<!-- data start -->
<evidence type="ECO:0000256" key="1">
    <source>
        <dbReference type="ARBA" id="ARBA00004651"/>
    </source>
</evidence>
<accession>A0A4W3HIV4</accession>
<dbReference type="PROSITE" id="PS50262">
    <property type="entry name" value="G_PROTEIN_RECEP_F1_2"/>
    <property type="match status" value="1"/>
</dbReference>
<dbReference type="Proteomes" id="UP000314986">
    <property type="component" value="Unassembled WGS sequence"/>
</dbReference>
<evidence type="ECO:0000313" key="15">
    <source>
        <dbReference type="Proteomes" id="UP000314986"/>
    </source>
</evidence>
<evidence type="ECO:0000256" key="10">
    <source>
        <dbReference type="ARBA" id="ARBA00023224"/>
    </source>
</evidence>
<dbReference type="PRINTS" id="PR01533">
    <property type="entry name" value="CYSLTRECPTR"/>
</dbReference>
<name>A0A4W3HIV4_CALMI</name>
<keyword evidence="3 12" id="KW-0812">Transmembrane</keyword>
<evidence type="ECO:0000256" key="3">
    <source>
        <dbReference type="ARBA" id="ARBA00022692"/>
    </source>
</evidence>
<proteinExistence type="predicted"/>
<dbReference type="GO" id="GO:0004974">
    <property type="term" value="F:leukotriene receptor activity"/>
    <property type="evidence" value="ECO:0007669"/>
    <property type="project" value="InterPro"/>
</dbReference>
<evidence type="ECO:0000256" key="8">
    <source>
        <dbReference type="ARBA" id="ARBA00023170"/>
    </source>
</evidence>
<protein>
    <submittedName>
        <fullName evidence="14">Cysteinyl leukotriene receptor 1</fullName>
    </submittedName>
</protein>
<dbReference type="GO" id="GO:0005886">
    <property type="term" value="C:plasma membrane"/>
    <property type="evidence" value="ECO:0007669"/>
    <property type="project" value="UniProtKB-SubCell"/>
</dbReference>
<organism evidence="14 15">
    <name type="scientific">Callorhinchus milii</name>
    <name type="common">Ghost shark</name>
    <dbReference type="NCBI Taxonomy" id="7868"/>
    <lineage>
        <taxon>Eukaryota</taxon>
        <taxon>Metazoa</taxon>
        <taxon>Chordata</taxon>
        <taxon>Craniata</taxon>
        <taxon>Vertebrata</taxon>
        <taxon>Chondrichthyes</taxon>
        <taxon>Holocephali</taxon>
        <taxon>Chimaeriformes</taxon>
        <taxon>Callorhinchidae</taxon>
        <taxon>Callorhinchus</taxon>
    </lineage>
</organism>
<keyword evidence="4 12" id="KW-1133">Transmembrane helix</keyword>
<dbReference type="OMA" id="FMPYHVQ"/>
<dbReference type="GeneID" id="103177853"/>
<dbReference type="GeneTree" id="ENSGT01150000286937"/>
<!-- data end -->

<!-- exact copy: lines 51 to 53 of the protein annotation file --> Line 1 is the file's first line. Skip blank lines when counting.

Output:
    <property type="term" value="C:plasma membrane"/>
    <property type="evidence" value="ECO:0007669"/>
    <property type="project" value="UniProtKB-SubCell"/>